Q. Do you let them head up? Do you wait, wait, wait, or you grow or are you eating smaller leaves or what?
A. I tend to focus on just eating leaves and not heading things up, even lettuces. I prefer leaf lettuces, for example. It’s not that I don’t produce heads, it’s that it is harder to produce heads in seasons when it’s very hot and dry, so I don’t make that my focus. I think that focusing on individual leaves instead is easier.
What else? So, lots of wild things–lamb’s quarters, and now we’re talking about summer greens, because my goal is also to have greens that go right through the season. And I have been successful and a lot of that success has come from, again, allowing these wilder plants to take over that are adapted to dealing with hotter conditions. So, purslane and lamb’s quarters are both what I’m eating a lot of right now.
Q. Now, is that Chenopodium is that what that is? What’s lamb’s quarters? I’m sorry, I’m drawing a blank.
A. Chenopodium album, yes.
Q. Chenopodium, O.K., and any kind of arugula?
A. Oh yes. And I particularly though like the wild Italian arugula; it’s in a different genus. I like it because it’s not as hairy for one, I don’t attend nuts like the rocket-ish varieties because they’re hairier and I don’t know, they can also be tougher. And they do not like the heat, whereas the wild Italian arugula comes on a little bit later and just goes all through the season. So, it’s another very dependable green that I get in the hottest summers, and it has been a very hot summer.
Q. [Laughter.] Haven’t I noticed that, oh boy.
A. Hot and dry.
Q. Then we had the monsoons here. So, we had like 10 inches of rain in three and a half weeks or something after no rain for three and a half weeks.
A. Yes, it’s those extremes.
Lots of mustards—and all of these things at this point are mostly self-seeding in my garden. Lettuce self-seeds. I’ve talked about this with you before, about how I think that the self-seeding plants tend to be more bolt-resistant, more adapted to your environment. You see a lot of gardening books that talk about starting lettuce and other greens indoors, and I just find that they don’t last.
You can jump the season a little bit by doing that, but then once you shift them outside, they just don’t adapt well, especially if you get them in too late. And that’s another topic, I always emphasize to people: The greens season begins the second you can start working the soil. You could have had snow yesterday, but today it’s ready to go.
Q. Do you grow any of these amaranth edible-leaf things?
A. Oh yes, definitely. I have a background that’s West Indian, and callaloo, which can be different things in different regions, but in some islands, callaloo is an Amaranthus species.
Q. And what part of the season do you grow that in?
A. That’s definitely another summer green. It really comes into its own—it starts a little bit late. That’s one that will not germinate in the soil early in the season. There are years where I think, am I going to get any and amaranth? And then all of a sudden it’ll pop up once it’s warm enough.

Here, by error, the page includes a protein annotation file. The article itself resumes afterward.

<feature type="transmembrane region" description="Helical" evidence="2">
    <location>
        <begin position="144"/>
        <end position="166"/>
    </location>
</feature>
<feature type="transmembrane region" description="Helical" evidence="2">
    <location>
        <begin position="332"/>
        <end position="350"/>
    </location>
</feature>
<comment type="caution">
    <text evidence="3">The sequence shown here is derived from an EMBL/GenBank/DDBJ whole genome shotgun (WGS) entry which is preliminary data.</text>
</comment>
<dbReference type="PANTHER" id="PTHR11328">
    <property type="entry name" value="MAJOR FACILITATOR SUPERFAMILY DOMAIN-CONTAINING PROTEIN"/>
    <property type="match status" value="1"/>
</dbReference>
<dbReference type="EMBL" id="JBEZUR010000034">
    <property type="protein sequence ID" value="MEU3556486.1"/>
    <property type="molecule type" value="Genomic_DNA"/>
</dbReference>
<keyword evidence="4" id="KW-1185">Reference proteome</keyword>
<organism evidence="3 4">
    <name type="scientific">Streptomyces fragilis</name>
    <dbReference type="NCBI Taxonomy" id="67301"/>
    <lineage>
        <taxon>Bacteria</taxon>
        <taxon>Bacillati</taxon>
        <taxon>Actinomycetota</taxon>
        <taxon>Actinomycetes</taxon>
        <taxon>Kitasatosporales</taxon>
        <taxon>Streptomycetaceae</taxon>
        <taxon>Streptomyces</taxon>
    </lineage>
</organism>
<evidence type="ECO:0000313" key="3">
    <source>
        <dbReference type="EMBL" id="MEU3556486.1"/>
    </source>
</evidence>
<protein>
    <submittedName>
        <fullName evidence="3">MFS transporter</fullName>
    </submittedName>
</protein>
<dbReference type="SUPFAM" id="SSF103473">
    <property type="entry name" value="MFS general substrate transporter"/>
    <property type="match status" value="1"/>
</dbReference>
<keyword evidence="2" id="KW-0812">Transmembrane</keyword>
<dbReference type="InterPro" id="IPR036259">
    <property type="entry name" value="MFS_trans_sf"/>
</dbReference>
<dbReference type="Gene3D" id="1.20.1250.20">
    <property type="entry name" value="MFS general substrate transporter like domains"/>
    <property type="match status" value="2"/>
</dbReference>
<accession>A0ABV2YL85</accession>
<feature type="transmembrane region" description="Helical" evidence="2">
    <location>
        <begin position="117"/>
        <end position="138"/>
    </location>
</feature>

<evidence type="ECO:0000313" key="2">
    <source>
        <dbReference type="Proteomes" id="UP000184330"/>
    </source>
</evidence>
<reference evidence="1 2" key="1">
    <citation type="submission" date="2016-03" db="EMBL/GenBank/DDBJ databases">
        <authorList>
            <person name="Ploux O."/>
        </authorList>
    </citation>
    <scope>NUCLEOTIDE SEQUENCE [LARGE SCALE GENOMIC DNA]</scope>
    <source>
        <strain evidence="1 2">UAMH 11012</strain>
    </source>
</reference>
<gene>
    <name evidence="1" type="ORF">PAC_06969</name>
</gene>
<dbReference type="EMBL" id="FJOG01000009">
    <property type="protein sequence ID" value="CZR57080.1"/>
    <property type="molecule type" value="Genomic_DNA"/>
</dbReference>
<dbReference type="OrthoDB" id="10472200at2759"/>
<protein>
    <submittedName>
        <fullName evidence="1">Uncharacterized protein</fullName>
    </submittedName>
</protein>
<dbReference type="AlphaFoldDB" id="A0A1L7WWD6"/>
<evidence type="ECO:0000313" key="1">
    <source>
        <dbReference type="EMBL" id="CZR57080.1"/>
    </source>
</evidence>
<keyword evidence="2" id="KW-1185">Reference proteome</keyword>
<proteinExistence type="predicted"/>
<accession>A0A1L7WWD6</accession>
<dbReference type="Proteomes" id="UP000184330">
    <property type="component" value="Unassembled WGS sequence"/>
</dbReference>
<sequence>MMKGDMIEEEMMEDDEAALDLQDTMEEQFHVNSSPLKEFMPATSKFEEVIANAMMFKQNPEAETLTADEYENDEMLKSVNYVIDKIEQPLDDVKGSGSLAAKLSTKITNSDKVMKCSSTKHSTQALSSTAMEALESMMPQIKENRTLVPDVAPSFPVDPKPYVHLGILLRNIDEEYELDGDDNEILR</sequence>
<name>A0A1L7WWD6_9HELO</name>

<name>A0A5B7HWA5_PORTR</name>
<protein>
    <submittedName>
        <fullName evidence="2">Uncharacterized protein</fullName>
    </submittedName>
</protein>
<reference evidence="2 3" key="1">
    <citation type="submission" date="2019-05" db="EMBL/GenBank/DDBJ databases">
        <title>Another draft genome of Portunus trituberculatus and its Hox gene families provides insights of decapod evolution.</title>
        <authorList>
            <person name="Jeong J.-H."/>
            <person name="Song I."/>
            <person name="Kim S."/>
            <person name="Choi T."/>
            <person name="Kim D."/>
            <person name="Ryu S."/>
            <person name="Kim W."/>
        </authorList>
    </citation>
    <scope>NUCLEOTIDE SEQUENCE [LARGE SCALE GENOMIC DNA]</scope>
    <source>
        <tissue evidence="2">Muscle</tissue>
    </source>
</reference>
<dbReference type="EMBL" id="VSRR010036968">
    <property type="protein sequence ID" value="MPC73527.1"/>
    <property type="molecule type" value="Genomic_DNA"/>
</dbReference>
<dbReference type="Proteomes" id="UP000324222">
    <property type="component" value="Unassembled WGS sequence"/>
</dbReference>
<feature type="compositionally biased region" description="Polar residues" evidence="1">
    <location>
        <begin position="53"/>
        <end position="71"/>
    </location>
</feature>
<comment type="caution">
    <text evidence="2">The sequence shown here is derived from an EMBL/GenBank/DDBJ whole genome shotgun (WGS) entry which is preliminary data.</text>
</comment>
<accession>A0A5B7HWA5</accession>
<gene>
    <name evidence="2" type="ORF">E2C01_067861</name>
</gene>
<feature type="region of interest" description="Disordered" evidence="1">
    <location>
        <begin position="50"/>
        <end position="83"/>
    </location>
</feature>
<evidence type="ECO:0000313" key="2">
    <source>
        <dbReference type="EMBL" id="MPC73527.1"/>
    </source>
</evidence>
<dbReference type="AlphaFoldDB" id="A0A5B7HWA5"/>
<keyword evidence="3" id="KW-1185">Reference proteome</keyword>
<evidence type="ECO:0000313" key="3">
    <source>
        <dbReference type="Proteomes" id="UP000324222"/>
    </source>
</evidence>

Q. One perennial, one we didn’t mention, it’s not so much wild as cultivated, but it stays around forever and ever, is sorrel. Do you grow sorrel, because it comes early, that’s the first thing to wake up in my garden [above].
A. It’s definitely one of the very earliest for me as well. I grow the regular garden sorrel and then I also grow the French one that has a prettier shaped leaves.
Q. Yes, and so delicious and so lemony, and especially that’s like the first thing. My ex-boss, Martha Stewart, she used to take the first whole cutting, had a big bed of it, and she’d take the whole first cutting and make like a pureed soup. And it was just the most, because you hadn’t had anything, like you said, good greens all winter, you’re just starving for them. And she’d make this soup, and it really didn’t have many ingredients in it and it was just amazing. And nettles sometimes makes a great spring soup, too.
A. Oh yes, I love nettle soup.
Q. She would make that too. So, those are of the things I see that you sometimes are using, in the heat of summer, you have purslane, yes?
A. Yes, it’s funny so many people don’t realize that it’s an edible, and it’s a really healthy edible, too. It’s got a lot of omega three fatty acids in it. So yes, I love that one. Mostly, you can cook it and I do cook it, but that’s when I tend to have more as a fresh salad, especially with cucumbers because it’s a summer one. It comes on around the same time as cucumbers.
Q. Are you still sowing things? So you’re in Toronto, I’m in New York State. So here in Zone 5B, I could probably still do salads—arugula, lettuces—spinach probably for fall and then even for a spring crop, by putting it under cover. Maybe even some of the other greens like kale and so forth, which we didn’t mention, to eat as baby kale; it’ll only grow a few inches tall, but it’d be delicious as a baby green.
Peas, I could probably even with the leftover peas, I could put those in a bed and I’d have pea shoots, and I could put that in a stir fry. Radishes, I could eat the greens off radishes even if sowed as late as right now, and put some cover over them. Do you put cover over things, and are you still sowing?